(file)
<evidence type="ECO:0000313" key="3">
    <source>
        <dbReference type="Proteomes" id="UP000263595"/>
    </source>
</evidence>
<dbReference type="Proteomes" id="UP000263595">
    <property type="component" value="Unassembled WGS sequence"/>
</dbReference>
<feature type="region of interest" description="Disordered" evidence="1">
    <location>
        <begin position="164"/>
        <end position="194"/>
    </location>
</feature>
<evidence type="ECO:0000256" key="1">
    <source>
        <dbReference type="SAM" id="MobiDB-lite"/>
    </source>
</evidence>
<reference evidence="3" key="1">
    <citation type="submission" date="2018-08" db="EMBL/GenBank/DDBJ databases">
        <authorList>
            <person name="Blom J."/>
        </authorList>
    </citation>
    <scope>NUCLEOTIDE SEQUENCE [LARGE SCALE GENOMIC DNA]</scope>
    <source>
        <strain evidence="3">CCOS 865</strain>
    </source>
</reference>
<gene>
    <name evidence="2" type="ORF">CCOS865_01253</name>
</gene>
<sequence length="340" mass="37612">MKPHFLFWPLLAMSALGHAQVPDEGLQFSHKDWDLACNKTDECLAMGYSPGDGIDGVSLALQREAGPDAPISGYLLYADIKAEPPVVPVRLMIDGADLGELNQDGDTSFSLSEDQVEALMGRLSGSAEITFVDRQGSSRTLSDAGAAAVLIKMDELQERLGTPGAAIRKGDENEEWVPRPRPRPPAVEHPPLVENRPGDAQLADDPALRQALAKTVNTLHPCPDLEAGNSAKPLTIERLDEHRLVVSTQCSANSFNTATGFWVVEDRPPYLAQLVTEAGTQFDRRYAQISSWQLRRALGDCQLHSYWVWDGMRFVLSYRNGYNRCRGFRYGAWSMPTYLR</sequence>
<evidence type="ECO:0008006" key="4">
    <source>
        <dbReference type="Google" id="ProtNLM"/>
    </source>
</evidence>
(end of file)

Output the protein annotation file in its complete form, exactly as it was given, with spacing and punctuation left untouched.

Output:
<evidence type="ECO:0000313" key="3">
    <source>
        <dbReference type="Proteomes" id="UP000263595"/>
    </source>
</evidence>
<dbReference type="Proteomes" id="UP000263595">
    <property type="component" value="Unassembled WGS sequence"/>
</dbReference>
<feature type="region of interest" description="Disordered" evidence="1">
    <location>
        <begin position="164"/>
        <end position="194"/>
    </location>
</feature>
<evidence type="ECO:0000256" key="1">
    <source>
        <dbReference type="SAM" id="MobiDB-lite"/>
    </source>
</evidence>
<reference evidence="3" key="1">
    <citation type="submission" date="2018-08" db="EMBL/GenBank/DDBJ databases">
        <authorList>
            <person name="Blom J."/>
        </authorList>
    </citation>
    <scope>NUCLEOTIDE SEQUENCE [LARGE SCALE GENOMIC DNA]</scope>
    <source>
        <strain evidence="3">CCOS 865</strain>
    </source>
</reference>
<gene>
    <name evidence="2" type="ORF">CCOS865_01253</name>
</gene>
<sequence length="340" mass="37612">MKPHFLFWPLLAMSALGHAQVPDEGLQFSHKDWDLACNKTDECLAMGYSPGDGIDGVSLALQREAGPDAPISGYLLYADIKAEPPVVPVRLMIDGADLGELNQDGDTSFSLSEDQVEALMGRLSGSAEITFVDRQGSSRTLSDAGAAAVLIKMDELQERLGTPGAAIRKGDENEEWVPRPRPRPPAVEHPPLVENRPGDAQLADDPALRQALAKTVNTLHPCPDLEAGNSAKPLTIERLDEHRLVVSTQCSANSFNTATGFWVVEDRPPYLAQLVTEAGTQFDRRYAQISSWQLRRALGDCQLHSYWVWDGMRFVLSYRNGYNRCRGFRYGAWSMPTYLR</sequence>
<evidence type="ECO:0008006" key="4">
    <source>
        <dbReference type="Google" id="ProtNLM"/>
    </source>
</evidence>